Question: I love psychology, which is why I'm currently working on my bachelor's degree in psychology. I don't want to work in mental health, so my ultimate plan is to become a researcher. While I know that this means I will probably need to go to graduate school, I'm not quite sure exactly where to begin. What type of psychology degree do I need if I want to work in research?
As a psychology student, you've probably already gotten a taste for just how diverse the field can be. This can be a great thing because it allows for so many different career paths and options, but it can also be confusing for students as they struggle to select an educational path.
Just like many other areas of psychology, becoming a research psychologist isn't a "one size fits all" career. There are actually many different degrees that you could potentially pursue. However, it is important to start by taking into account what type of research you want to perform and what specific topics interest you the most.
What Do Research Psychologists Do?
First, let's start by looking at what research psychologists do. Also known as experimental psychologists, research psychologists study a wide range of human and animal behavior. They design and conduct experiments exploring how people act, think, behave, interact, learn, feel, and perform under different conditions. This can encompass an enormous range of topics including memory, attention, cognition, decision-making, perception, and just about any psychological topic you can think of.
What Degree Do You Need?
Many students interested in becoming research psychologists begin with a bachelor's in psychology. However, some come from a background in a related area such as social work or even from an entirely unrelated degree area altogether. Remember, it is possible to switch to psychology for graduate school, even if your undergraduate degree is in an unrelated subject.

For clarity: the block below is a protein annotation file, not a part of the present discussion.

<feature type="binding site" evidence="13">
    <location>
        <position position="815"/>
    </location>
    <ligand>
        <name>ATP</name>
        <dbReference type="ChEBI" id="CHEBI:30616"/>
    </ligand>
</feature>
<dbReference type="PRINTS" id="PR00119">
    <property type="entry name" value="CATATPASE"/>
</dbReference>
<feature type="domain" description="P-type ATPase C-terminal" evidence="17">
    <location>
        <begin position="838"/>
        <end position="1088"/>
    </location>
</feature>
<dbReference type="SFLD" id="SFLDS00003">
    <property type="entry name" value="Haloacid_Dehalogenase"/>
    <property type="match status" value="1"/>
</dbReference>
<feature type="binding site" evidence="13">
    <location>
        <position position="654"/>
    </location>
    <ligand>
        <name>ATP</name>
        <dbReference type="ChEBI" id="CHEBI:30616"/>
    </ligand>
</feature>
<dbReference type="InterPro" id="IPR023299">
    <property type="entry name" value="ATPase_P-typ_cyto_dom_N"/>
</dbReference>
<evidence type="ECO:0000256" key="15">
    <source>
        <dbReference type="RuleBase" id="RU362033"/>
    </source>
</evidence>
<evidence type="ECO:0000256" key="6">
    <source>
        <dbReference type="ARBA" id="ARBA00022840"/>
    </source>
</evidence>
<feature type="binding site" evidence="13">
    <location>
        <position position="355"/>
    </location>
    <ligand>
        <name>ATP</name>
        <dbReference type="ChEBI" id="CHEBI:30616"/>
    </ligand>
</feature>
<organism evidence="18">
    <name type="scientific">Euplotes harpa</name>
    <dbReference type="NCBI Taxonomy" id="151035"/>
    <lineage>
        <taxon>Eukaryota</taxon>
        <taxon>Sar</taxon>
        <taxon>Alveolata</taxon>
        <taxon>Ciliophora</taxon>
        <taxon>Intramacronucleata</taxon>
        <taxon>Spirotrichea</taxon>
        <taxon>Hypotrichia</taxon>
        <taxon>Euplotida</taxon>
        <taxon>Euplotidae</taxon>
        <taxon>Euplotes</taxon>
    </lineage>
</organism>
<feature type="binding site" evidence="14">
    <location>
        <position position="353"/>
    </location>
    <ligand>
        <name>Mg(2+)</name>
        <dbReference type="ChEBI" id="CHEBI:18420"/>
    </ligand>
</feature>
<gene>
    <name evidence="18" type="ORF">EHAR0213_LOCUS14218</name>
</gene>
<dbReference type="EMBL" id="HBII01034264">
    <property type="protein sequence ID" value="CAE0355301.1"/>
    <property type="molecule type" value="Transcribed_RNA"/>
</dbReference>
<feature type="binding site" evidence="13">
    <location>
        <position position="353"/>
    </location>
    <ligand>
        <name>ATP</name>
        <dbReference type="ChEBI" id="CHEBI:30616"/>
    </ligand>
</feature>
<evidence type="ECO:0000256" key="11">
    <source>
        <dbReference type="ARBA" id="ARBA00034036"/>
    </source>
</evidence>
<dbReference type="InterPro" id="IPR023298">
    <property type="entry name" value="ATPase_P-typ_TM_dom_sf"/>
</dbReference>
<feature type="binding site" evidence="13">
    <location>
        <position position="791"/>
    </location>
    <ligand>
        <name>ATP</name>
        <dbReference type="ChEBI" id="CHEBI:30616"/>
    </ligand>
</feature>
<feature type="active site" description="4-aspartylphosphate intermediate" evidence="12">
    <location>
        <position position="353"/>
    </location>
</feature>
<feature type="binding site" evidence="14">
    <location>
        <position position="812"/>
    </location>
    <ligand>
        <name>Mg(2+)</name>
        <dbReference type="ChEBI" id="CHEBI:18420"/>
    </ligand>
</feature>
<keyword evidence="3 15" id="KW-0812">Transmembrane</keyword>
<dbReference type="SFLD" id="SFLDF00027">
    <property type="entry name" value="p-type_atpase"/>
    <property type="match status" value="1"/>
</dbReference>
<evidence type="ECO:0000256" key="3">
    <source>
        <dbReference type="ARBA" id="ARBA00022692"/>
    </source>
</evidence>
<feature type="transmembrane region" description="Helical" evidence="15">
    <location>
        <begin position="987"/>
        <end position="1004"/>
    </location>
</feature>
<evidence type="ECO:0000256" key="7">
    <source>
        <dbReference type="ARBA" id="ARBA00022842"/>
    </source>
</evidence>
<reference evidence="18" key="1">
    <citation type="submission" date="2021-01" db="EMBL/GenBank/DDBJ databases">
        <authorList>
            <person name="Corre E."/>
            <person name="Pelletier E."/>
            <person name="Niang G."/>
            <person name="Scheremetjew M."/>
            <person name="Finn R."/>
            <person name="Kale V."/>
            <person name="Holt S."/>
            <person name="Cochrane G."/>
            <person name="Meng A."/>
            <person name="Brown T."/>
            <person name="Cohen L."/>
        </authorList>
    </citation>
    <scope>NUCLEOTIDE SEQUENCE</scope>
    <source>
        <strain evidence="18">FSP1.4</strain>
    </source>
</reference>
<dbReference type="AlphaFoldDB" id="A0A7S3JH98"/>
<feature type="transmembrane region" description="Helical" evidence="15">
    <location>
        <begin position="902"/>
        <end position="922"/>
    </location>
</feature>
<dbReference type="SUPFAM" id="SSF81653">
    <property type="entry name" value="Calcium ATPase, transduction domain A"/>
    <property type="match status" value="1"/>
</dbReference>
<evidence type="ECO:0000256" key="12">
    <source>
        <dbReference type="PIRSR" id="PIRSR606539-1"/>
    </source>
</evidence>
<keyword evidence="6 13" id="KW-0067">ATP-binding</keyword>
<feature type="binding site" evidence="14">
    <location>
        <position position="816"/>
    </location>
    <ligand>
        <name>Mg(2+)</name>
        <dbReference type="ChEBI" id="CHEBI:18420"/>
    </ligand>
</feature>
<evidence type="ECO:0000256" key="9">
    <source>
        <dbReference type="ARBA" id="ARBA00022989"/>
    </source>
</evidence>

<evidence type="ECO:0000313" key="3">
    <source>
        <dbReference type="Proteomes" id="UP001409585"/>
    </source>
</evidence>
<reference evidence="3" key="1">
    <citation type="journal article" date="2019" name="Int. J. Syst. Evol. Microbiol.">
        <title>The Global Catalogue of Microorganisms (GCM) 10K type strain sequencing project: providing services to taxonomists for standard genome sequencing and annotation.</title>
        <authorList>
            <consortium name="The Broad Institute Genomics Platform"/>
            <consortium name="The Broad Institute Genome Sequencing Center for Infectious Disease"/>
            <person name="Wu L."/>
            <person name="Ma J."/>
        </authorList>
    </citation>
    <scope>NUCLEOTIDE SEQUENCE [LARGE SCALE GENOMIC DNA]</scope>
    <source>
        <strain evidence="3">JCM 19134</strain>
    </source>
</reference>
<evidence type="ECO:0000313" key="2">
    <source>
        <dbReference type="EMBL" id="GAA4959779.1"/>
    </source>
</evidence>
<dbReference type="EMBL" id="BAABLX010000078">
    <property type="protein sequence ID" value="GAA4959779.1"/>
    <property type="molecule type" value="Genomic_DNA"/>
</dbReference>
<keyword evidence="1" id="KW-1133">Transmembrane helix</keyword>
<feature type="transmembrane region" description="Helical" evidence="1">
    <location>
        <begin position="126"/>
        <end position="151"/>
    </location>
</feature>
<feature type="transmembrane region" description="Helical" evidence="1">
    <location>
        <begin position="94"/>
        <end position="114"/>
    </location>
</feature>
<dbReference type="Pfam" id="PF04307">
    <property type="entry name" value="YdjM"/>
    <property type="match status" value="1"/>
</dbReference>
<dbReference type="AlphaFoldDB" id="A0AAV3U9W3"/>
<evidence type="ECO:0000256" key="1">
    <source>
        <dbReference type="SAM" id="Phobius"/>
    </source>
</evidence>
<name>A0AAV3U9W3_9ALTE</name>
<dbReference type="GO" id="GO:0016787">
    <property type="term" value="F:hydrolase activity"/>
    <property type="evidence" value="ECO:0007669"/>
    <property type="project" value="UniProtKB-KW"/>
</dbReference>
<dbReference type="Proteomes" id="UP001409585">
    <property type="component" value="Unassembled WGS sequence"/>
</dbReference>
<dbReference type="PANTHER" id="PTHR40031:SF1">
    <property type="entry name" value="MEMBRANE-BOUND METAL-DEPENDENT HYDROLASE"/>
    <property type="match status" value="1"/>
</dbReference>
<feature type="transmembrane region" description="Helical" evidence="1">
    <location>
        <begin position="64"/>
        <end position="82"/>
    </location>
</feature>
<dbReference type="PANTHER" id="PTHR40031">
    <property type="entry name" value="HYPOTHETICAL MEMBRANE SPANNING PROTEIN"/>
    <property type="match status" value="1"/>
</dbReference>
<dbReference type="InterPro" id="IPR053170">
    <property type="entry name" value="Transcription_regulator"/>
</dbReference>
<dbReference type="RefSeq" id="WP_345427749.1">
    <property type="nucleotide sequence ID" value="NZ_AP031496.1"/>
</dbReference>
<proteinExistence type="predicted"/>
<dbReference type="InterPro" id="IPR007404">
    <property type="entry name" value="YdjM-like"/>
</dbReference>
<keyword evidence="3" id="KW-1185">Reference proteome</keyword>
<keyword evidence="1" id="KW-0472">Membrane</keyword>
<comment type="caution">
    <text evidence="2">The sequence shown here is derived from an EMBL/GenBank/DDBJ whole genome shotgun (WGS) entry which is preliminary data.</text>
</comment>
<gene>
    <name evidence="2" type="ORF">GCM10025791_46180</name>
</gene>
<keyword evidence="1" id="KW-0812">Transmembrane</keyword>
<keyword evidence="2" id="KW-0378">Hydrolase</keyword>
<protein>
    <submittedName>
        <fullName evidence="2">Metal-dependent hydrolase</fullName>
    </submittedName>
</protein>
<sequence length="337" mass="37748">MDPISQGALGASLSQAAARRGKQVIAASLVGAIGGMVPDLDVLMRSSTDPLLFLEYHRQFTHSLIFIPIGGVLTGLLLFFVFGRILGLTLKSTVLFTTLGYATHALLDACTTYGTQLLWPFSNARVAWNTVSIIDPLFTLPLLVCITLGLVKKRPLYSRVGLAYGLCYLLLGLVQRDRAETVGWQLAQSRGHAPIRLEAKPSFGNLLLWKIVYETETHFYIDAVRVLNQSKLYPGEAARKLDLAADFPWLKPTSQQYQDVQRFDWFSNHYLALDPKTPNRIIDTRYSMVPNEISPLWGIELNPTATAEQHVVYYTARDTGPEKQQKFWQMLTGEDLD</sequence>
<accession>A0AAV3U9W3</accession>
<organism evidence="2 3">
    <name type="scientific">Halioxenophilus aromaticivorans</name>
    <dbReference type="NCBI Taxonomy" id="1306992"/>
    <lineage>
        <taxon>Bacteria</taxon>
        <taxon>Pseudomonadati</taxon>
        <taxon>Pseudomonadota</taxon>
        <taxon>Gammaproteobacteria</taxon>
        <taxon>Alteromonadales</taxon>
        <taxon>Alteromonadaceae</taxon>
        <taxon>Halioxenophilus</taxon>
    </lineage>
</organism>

In some cases, students might then choose to pursue a master's degree in experimental psychology. However, it is important to note that job opportunities are generally more limited with a master's degree, which is why many opt to instead go on to earn a Ph.D. in psychology.
While you might think you are limited to earning a Ph.D. in experimental psychology, there are actually many different options that you might opt to pursue. For example, if you are interested in studying the human brain, then you might opt to earn a degree focused on neuropsychology. Have a strong interest in social behavior? Then you might want to consider a doctorate degree in social psychology.
As you can see, research is something that plays an important role in pretty much every field of psychology. Your goal now is to determine which specific specialty area interests you the most and exactly where you might want to work someday. Research psychologists are employed in a wide range of areas, including private research firms, universities, corporations, the military, and government agencies.
While you might not be exactly sure about what type of Ph.D. specialty you want to pursue, there are plenty of things you can do now to prepare for your future as a research psychologist. Start by taking as many undergraduate courses in research methods, statistics, and experimental design as you possibly can. Sign up for research opportunities through your school's psychology department and consider signing up as a research assistant. It's a great way to gain valuable experience while still earning college credits.